JAIC 1979, Volume 19, Number 1, Article 5 (pp. 34 to 41)
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Journal of the American Institute for Conservation
JAIC 1979, Volume 19, Number 1, Article 5 (pp. 34 to 41)


J.S. Arney, A.J. Jacobs, & R. Newman



1.1 Precision of Determination of Xd/Xu and Yd/Yu

ALTHOUGH THE GRAPHIC METHOD of determining Xd/Xu and Yd/Yu is theoretically sound and intuitively easy to understand, it does not allow a rigorous analysis of the precision of the determinations. A more suitable analysis of the data involves equations (1) and (2). These equations may be derived from the geometry of Figure 2 or from the kinetic model suggested in our previous publication.7 From these equations, the data in Table III may be calculated directly. In addition, an analysis of variance of the data in Tables I and II (not shown) allows an error estimate of the data in Table III. The error limits shown in Table III are the 95% confidence intervals assuming a gaussian error distribution of Xd/Xu and Yd/Yu.

Fig. .
Fig. .

1.2 Speculation on Mechanisms of Degradation

THE TERMS “oxygen-independent” and “atmospheric oxidation” describe experimental manifestations only. They do not define uniquely the mechanism of degradation. In a kinetic study of this kind, one measures only the rate controlling process. Thus, the “atmospheric oxidation” process may involve any chemical mechanism whose overall rate is determined by reactions with oxygen. For example, an oxidative tendering of cellulose, catalyzed perhaps by transition metal impurities,5 might be followed by a fast hydrolysis. Such a mechanism would manifest itself as “atmospheric oxidation” if the oxidative tendering were, as one might suspect, rate controlling. Nevertheless, the actual loss of strength might be a direct result of the follow-up hydrolysis reaction.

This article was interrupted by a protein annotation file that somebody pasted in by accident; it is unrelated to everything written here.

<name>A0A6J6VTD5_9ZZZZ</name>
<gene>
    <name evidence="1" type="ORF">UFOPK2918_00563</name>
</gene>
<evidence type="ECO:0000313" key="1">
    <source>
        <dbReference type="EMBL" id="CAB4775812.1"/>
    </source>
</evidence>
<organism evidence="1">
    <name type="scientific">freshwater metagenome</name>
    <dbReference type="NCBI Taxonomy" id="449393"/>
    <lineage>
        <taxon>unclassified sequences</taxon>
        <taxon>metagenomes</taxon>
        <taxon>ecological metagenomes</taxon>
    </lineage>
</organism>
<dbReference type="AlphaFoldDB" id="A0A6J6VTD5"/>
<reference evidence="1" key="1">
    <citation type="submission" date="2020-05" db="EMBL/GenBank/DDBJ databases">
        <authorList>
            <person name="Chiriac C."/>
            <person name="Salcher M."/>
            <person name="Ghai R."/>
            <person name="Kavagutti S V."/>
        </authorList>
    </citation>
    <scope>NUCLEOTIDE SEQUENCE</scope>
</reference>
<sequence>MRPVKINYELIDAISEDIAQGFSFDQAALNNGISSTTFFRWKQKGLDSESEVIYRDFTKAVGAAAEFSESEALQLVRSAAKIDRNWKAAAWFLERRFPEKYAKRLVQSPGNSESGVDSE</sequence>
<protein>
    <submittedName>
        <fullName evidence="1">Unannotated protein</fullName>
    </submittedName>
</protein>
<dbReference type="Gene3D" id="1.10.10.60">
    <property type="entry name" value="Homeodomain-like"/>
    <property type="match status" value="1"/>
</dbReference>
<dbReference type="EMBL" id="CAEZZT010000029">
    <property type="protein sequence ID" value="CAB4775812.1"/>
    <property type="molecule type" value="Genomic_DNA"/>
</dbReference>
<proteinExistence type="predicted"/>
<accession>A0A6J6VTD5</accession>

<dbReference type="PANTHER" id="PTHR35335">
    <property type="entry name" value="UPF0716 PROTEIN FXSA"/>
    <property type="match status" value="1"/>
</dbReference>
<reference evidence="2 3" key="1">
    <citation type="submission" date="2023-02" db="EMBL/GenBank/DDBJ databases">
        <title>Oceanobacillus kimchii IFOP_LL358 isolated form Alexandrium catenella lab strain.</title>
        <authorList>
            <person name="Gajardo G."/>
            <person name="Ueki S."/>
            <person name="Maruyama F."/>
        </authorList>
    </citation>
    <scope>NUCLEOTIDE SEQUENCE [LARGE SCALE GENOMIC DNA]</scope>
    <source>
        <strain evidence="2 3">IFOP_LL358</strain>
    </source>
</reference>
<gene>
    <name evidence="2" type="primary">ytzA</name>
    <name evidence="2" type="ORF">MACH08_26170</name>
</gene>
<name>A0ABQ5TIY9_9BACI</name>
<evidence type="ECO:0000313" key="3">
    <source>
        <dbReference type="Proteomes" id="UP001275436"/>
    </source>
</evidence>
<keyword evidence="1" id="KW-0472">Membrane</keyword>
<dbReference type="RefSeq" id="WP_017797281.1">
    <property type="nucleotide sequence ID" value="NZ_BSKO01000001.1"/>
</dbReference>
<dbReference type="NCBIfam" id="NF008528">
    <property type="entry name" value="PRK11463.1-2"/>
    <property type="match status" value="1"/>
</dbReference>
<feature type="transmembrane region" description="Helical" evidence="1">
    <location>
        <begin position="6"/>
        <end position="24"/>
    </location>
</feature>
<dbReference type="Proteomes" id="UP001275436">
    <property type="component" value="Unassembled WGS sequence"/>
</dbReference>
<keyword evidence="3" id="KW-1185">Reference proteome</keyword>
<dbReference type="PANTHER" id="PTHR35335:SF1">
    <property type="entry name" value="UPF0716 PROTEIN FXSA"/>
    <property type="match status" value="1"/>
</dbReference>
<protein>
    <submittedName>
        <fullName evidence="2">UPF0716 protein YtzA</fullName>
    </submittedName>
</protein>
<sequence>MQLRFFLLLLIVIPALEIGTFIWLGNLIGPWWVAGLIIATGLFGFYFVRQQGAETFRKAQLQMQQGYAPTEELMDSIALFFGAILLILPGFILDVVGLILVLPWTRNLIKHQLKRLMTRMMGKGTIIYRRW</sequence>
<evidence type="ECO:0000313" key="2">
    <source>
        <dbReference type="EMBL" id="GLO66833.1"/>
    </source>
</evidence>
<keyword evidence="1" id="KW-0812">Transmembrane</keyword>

Numerous mechanistic scenarios of this kind might be envisioned that would be consistent with the kinetic data. Thus, one should not consider the determination of i and j as mechanistically conclusive.


THIS INVESTIGATION was made possible by grants from the Andrew W. Mellon Foundation and the National Endowment for the Arts. The authors also express their thanks to Dr. R. L. Feller, Director of the Center on the Materials of the Artist and Conservator, for invaluable consultation and discussion.


Recent discussions and bibliographies on deacidification techniques are to be found in: (a) “Preservation of Paper and Textiles of Historic and Artistic Value,” Adv. in Chem. Series No. 164, edited by J. C.Williams, ACS, 1977, and (b) Anne F.Clapp, “Curatorial Care of Works of Art on Paper,” 3rd edition, Intermuseum Conservation Association, Oberlin, Ohio, 1978.

A.Girard, Ann. Chem., Phys., 24, 337, 382 (1881).

R. D.Smith, The Library Quarterly, 39, 153 (1969).

R. D.Smith, Adv. in Chem., Series No. 164, 149 (1977).

J. C.Williams, C. S.Fowler, M. S.Lyon, and T. L.Merrill, Adv. in Chem., Series No. 164, ACS, 1977, p. 37.

J. S.Arney and A. J.Jacobs, Preprints, p. 3, AIC Annual Meeting, Fort Worth, Texas, June, 1978.

J. S.Arney and A. J., Jacobs, Tappi, 62(7), 89 (1979).

L. F.McBurney, “Degradation of Cellulose,” High Polymers, Volume V, Part I, p. 142, Interscience Publishers, Inc., NY, 1954.

A.Frank, Chemiker Ztg. Chem. Apparatur, 86, 174 (1962).

R.Sizmann and A.Frank, Chemiker Ztg. Chem. Apparatur, 87, 347 (1963).

Copyright � 1979 American Institute for Conservation of Historic and Artistic Works